What we do then is set three distinct goals. The first is a Minimum goal. One that – based on our history and track record – we know we can easily achieve. Then we set a Target goal (“goal” in the normal sense. Something that’s in reach but not impossible). Lastly we set an Outrageous goal – one we know is hard to achieve and can only be met if everything went in our favor.
We’ve found that it’s best to keep these goals to a simple measurable number (like email cases resolved, call center answer rate, or tweets replied to) and communicate the goals openly with the team.
At the end of each month we re-evaluate our goals and consider setting new ones. It’s this process that makes the goals “dynamic”, since they’re always changing based on new workload and business realities.
Within three months of setting these kind of goals we saw productivity raised by 45% and even had two agents hit their outrageous goals (ones that, three months earlier, thought were nearly impossible).
3. Ask Your Customers to Rate the Service They Receive
There are various services out there to help get feedback from your customers on how you’re doing – try them. We like to use Nicereply for email support. By asking customers how happy they are with the service we provide we gained valuable insights into what we might be able to fix (and avoid a barrage of emails/calls in the first place) or get an idea for the next feature you should develop.
4. Combine 2 & 3 Into a Single Number and Give It a Catchy Name
We call ours “Awesomeness Quotient”.
Combine the percentage of goal the team achieved (from #2) with customer satisfaction (from #3) to get one “big” number to benchmark by – Awesomeness Quotient (AQ for short). This is a number everyone on the team can focus on to encourage a balance of productivity and customer satisfaction, two basics we hold in high regard with everything we do.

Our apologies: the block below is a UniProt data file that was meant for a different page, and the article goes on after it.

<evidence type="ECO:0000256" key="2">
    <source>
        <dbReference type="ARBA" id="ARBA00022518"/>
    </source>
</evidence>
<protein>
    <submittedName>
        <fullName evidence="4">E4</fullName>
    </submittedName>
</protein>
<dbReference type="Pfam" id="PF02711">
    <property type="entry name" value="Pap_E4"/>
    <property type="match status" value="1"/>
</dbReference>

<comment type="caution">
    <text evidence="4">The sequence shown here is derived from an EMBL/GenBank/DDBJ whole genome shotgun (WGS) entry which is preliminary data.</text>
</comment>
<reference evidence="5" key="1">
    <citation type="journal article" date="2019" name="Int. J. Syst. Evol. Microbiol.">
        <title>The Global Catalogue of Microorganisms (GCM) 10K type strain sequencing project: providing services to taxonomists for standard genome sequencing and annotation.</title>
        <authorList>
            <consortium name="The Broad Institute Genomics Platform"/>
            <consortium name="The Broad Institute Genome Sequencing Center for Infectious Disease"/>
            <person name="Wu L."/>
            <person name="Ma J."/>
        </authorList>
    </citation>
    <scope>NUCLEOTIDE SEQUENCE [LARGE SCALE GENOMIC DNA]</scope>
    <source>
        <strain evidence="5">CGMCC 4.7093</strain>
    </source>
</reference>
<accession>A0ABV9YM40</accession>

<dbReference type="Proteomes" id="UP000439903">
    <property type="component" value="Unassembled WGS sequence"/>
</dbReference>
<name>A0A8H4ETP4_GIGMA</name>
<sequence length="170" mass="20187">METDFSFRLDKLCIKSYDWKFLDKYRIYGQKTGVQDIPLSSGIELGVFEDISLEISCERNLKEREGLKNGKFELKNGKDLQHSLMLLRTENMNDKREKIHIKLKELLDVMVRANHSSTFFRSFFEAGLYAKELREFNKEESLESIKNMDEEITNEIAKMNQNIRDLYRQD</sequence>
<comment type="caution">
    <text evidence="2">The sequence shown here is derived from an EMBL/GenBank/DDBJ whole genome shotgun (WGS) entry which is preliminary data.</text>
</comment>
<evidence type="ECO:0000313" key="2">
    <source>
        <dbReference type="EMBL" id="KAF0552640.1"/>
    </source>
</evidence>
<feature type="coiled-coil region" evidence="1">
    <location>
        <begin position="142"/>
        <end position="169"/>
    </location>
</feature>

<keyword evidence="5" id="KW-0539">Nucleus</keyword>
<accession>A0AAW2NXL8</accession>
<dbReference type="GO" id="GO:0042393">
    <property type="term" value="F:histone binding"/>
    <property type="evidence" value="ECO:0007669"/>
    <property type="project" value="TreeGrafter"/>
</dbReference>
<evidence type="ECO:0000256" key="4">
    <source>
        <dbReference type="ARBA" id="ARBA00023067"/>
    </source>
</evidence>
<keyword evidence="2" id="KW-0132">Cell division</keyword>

Then we treat this number like a high score in a video game. We keep records of past high scores, challenge ourselves, and every week try to do better than the last one.
We’ve sometimes found that our weekly AQ score doesn’t always communicate the full story of the team’s work during the week, but it reminds us of our priorities and keeps our minds on the customer first.
5. Reward High Achievers
When you hit your goals it’s time for celebration. Publicly recognize and reward the people on the team who hit their goals.
We also have one big reward if the team as a whole hits our “Outrageous” goal. Perhaps a free round trip flight to Disney World Hong Kong. Or maybe a beach getaway in Bali.
We’ve found that since we implemented these 5 things, not only has our service level gone up – but so has our agent retention as well. The team is not only more productive, but the energy level is higher too. People are motivated to get involved and love to see their that contribution has an immediate impact.
Customer support is dead, but out of its ashes rises the phoenix of Customer Experience. So don’t blow your golden opportunity by working with an unmotivated and robotic customer support team. Start aiming high, keep score, and don’t forget every individual appreciates (and deserves) human connection.
What have you found helps motivate your team? How do you measure how your team’s effectiveness? Leave your comments below.